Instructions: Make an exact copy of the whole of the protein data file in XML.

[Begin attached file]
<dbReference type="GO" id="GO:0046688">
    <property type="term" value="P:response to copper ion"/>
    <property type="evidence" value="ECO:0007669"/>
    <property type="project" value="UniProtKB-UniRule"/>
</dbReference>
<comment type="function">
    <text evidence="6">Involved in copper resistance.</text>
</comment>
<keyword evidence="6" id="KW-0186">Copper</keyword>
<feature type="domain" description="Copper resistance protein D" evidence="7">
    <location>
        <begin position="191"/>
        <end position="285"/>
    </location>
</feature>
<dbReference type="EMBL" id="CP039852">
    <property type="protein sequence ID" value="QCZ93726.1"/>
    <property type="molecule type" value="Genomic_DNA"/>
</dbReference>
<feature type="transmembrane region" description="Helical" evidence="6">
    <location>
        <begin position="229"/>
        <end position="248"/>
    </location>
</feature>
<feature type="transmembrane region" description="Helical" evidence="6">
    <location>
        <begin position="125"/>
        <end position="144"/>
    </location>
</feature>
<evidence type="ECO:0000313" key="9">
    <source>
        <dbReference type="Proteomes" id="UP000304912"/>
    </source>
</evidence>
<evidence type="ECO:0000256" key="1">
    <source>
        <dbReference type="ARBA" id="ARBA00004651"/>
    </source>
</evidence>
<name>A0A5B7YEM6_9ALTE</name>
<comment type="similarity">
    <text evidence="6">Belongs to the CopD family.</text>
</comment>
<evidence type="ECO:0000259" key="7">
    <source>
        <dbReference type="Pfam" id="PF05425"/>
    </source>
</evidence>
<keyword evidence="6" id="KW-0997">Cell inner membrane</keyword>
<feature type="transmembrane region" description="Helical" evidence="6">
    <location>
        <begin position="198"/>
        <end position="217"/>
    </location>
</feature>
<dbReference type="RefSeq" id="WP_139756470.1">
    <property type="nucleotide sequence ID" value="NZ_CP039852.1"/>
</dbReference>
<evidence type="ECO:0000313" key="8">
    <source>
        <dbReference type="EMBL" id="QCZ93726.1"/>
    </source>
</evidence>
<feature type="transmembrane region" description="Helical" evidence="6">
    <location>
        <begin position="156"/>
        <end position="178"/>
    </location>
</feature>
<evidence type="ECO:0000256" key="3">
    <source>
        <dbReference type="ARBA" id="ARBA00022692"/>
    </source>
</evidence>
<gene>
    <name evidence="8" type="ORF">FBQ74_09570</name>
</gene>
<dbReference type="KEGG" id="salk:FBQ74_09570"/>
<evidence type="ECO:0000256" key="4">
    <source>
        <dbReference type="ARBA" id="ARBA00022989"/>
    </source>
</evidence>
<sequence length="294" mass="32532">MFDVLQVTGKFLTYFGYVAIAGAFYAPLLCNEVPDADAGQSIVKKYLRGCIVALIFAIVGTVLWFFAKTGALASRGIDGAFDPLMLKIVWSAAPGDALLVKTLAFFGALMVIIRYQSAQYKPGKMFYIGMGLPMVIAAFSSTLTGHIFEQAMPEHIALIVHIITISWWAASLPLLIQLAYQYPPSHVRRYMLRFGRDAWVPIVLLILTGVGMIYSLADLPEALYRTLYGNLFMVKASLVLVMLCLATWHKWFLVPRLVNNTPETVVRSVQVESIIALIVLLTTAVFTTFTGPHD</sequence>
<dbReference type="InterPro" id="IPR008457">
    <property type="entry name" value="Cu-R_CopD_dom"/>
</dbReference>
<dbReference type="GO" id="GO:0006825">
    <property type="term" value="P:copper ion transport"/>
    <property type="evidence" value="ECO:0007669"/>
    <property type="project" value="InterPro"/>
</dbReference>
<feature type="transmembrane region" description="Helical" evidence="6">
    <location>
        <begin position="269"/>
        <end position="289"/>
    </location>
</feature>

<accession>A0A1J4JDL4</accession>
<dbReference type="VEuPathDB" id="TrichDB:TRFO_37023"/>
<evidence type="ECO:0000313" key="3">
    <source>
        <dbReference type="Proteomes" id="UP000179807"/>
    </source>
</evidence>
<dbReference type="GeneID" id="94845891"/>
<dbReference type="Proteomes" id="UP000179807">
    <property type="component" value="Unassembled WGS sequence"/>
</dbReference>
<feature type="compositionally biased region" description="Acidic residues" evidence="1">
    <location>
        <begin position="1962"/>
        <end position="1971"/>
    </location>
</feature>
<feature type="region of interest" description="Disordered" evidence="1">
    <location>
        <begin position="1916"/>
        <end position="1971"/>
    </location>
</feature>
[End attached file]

<dbReference type="GO" id="GO:0046688">
    <property type="term" value="P:response to copper ion"/>
    <property type="evidence" value="ECO:0007669"/>
    <property type="project" value="UniProtKB-UniRule"/>
</dbReference>
<comment type="function">
    <text evidence="6">Involved in copper resistance.</text>
</comment>
<keyword evidence="6" id="KW-0186">Copper</keyword>
<feature type="domain" description="Copper resistance protein D" evidence="7">
    <location>
        <begin position="191"/>
        <end position="285"/>
    </location>
</feature>
<dbReference type="EMBL" id="CP039852">
    <property type="protein sequence ID" value="QCZ93726.1"/>
    <property type="molecule type" value="Genomic_DNA"/>
</dbReference>
<feature type="transmembrane region" description="Helical" evidence="6">
    <location>
        <begin position="229"/>
        <end position="248"/>
    </location>
</feature>
<feature type="transmembrane region" description="Helical" evidence="6">
    <location>
        <begin position="125"/>
        <end position="144"/>
    </location>
</feature>
<evidence type="ECO:0000313" key="9">
    <source>
        <dbReference type="Proteomes" id="UP000304912"/>
    </source>
</evidence>
<evidence type="ECO:0000256" key="1">
    <source>
        <dbReference type="ARBA" id="ARBA00004651"/>
    </source>
</evidence>
<name>A0A5B7YEM6_9ALTE</name>
<comment type="similarity">
    <text evidence="6">Belongs to the CopD family.</text>
</comment>
<evidence type="ECO:0000259" key="7">
    <source>
        <dbReference type="Pfam" id="PF05425"/>
    </source>
</evidence>
<keyword evidence="6" id="KW-0997">Cell inner membrane</keyword>
<feature type="transmembrane region" description="Helical" evidence="6">
    <location>
        <begin position="198"/>
        <end position="217"/>
    </location>
</feature>
<dbReference type="RefSeq" id="WP_139756470.1">
    <property type="nucleotide sequence ID" value="NZ_CP039852.1"/>
</dbReference>
<evidence type="ECO:0000313" key="8">
    <source>
        <dbReference type="EMBL" id="QCZ93726.1"/>
    </source>
</evidence>
<feature type="transmembrane region" description="Helical" evidence="6">
    <location>
        <begin position="156"/>
        <end position="178"/>
    </location>
</feature>
<evidence type="ECO:0000256" key="3">
    <source>
        <dbReference type="ARBA" id="ARBA00022692"/>
    </source>
</evidence>
<gene>
    <name evidence="8" type="ORF">FBQ74_09570</name>
</gene>
<dbReference type="KEGG" id="salk:FBQ74_09570"/>
<evidence type="ECO:0000256" key="4">
    <source>
        <dbReference type="ARBA" id="ARBA00022989"/>
    </source>
</evidence>
<sequence length="294" mass="32532">MFDVLQVTGKFLTYFGYVAIAGAFYAPLLCNEVPDADAGQSIVKKYLRGCIVALIFAIVGTVLWFFAKTGALASRGIDGAFDPLMLKIVWSAAPGDALLVKTLAFFGALMVIIRYQSAQYKPGKMFYIGMGLPMVIAAFSSTLTGHIFEQAMPEHIALIVHIITISWWAASLPLLIQLAYQYPPSHVRRYMLRFGRDAWVPIVLLILTGVGMIYSLADLPEALYRTLYGNLFMVKASLVLVMLCLATWHKWFLVPRLVNNTPETVVRSVQVESIIALIVLLTTAVFTTFTGPHD</sequence>
<dbReference type="InterPro" id="IPR008457">
    <property type="entry name" value="Cu-R_CopD_dom"/>
</dbReference>
<dbReference type="GO" id="GO:0006825">
    <property type="term" value="P:copper ion transport"/>
    <property type="evidence" value="ECO:0007669"/>
    <property type="project" value="InterPro"/>
</dbReference>
<feature type="transmembrane region" description="Helical" evidence="6">
    <location>
        <begin position="269"/>
        <end position="289"/>
    </location>
</feature>

<accession>A0A1J4JDL4</accession>
<dbReference type="VEuPathDB" id="TrichDB:TRFO_37023"/>
<evidence type="ECO:0000313" key="3">
    <source>
        <dbReference type="Proteomes" id="UP000179807"/>
    </source>
</evidence>
<dbReference type="GeneID" id="94845891"/>
<dbReference type="Proteomes" id="UP000179807">
    <property type="component" value="Unassembled WGS sequence"/>
</dbReference>
<feature type="compositionally biased region" description="Acidic residues" evidence="1">
    <location>
        <begin position="1962"/>
        <end position="1971"/>
    </location>
</feature>
<feature type="region of interest" description="Disordered" evidence="1">
    <location>
        <begin position="1916"/>
        <end position="1971"/>
    </location>
</feature>